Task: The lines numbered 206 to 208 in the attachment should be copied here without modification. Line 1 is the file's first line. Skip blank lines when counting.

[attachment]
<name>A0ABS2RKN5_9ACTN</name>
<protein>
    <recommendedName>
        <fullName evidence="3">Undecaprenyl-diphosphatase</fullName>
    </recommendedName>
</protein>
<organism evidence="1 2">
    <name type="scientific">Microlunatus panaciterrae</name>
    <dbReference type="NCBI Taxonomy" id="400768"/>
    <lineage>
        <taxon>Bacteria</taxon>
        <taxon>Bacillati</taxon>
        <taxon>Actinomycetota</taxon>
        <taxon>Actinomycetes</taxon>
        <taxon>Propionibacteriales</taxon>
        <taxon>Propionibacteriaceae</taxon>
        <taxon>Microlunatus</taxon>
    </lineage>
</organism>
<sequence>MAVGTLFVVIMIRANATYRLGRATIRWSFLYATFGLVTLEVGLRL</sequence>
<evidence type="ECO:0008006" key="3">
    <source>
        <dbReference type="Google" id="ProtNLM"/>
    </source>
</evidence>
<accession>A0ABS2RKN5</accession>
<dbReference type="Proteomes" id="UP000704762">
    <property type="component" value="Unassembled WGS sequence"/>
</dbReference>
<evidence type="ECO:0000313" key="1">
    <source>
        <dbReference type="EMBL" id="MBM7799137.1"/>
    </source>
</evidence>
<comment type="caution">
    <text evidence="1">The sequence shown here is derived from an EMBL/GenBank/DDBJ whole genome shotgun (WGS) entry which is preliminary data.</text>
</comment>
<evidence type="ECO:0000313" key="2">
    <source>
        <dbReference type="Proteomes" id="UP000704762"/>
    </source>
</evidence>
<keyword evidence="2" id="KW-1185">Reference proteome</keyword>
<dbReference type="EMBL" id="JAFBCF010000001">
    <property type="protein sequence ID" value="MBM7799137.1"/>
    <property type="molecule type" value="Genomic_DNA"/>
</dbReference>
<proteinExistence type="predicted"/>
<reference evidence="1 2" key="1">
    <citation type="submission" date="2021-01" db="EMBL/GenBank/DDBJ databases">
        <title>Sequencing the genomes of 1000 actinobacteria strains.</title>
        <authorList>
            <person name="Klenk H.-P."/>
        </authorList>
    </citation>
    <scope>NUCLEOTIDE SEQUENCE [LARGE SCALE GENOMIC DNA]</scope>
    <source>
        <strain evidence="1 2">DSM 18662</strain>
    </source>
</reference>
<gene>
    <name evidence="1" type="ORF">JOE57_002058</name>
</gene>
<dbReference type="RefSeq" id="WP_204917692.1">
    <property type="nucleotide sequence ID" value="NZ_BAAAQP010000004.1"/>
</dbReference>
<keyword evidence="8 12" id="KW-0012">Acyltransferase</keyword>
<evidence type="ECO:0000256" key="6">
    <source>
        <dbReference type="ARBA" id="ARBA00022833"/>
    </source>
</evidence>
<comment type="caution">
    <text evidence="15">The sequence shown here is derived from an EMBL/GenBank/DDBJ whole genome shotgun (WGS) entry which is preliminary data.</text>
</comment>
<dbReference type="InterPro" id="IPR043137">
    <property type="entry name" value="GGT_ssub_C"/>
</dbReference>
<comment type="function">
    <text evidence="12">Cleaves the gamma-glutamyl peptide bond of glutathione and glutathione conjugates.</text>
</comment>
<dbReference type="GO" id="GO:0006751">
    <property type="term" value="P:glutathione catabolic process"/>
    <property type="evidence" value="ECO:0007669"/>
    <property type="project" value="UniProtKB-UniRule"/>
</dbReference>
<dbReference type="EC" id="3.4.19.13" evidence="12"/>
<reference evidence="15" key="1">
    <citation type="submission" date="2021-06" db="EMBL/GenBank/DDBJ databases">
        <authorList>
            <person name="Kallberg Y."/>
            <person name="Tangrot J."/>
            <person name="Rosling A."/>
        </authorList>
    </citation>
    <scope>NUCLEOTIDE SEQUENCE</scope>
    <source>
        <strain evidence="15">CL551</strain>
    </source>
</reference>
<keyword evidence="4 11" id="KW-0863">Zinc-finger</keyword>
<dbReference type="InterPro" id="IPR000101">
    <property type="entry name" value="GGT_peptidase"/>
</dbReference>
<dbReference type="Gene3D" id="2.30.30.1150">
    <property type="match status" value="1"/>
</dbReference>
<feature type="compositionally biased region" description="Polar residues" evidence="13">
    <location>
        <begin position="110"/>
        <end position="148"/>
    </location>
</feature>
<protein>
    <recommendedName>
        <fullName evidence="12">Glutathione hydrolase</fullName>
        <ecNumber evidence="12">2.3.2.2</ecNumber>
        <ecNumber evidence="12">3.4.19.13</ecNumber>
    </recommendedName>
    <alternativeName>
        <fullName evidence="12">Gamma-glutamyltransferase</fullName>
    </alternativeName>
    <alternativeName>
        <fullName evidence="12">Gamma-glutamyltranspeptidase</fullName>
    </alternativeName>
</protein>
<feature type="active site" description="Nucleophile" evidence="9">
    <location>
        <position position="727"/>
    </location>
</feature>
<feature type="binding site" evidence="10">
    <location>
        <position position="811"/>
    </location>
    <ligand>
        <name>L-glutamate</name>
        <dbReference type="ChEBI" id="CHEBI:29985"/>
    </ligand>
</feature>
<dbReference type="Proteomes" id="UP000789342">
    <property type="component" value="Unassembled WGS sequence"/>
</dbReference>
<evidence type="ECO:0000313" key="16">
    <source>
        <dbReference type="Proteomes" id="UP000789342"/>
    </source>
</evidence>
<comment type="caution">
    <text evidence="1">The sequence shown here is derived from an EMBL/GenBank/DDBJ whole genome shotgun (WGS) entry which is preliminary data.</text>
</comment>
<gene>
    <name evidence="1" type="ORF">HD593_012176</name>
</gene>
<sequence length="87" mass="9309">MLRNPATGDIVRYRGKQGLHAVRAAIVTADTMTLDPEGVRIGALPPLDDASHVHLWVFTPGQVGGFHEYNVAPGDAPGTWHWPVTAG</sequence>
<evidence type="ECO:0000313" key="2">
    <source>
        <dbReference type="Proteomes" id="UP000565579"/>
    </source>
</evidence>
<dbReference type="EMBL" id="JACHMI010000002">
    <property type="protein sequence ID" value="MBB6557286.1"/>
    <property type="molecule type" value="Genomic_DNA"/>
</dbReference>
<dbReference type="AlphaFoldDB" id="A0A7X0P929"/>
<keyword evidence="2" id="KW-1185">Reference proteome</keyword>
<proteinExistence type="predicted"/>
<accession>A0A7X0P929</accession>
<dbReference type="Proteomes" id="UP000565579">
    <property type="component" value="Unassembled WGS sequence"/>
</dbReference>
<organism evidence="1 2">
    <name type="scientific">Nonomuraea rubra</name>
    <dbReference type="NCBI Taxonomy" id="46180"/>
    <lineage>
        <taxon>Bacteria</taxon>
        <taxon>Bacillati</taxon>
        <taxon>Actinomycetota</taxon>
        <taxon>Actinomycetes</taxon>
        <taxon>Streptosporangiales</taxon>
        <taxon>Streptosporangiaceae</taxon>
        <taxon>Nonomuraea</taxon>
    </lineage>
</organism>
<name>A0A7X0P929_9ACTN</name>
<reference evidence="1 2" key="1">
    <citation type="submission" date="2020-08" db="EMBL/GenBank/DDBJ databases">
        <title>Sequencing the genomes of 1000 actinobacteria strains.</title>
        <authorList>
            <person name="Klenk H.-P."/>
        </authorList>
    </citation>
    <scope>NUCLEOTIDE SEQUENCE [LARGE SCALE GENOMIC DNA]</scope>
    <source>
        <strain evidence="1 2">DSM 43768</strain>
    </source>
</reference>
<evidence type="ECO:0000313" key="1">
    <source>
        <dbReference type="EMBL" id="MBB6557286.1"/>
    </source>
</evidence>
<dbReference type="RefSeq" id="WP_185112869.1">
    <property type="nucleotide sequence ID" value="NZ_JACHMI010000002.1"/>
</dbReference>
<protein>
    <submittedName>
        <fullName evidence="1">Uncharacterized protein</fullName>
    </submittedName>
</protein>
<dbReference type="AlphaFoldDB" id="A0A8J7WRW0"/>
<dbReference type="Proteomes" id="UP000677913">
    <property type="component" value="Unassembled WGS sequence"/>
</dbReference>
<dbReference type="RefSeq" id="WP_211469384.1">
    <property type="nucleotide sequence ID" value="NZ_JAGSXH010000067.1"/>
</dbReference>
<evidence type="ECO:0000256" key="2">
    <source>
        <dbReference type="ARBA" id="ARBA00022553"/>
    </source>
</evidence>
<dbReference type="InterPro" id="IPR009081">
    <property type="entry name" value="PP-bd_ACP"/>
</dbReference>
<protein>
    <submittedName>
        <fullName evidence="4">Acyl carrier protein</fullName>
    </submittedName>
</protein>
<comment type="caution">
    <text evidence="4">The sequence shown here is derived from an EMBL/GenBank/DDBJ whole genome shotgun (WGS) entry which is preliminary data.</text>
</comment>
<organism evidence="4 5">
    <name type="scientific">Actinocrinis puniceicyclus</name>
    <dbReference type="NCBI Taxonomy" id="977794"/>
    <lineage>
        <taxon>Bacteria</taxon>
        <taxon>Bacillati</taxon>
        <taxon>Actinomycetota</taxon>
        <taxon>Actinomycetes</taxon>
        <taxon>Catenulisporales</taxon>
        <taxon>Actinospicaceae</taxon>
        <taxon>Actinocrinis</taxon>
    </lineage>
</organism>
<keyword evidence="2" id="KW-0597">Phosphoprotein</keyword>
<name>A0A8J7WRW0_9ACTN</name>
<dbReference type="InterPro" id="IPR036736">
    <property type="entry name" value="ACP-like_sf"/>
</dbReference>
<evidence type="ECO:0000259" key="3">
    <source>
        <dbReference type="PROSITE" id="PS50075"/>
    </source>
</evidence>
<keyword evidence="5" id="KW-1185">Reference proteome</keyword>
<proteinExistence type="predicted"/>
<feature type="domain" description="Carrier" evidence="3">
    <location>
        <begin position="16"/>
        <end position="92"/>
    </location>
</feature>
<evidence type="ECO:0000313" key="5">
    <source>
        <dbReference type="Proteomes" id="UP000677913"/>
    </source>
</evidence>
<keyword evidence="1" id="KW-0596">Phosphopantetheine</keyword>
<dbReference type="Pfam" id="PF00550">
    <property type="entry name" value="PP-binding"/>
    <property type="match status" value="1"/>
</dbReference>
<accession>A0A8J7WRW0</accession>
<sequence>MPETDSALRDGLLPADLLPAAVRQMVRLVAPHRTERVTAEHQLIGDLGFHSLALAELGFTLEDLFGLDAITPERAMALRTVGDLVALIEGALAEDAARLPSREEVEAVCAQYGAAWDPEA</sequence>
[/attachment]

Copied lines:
<protein>
    <submittedName>
        <fullName evidence="1">Uncharacterized protein</fullName>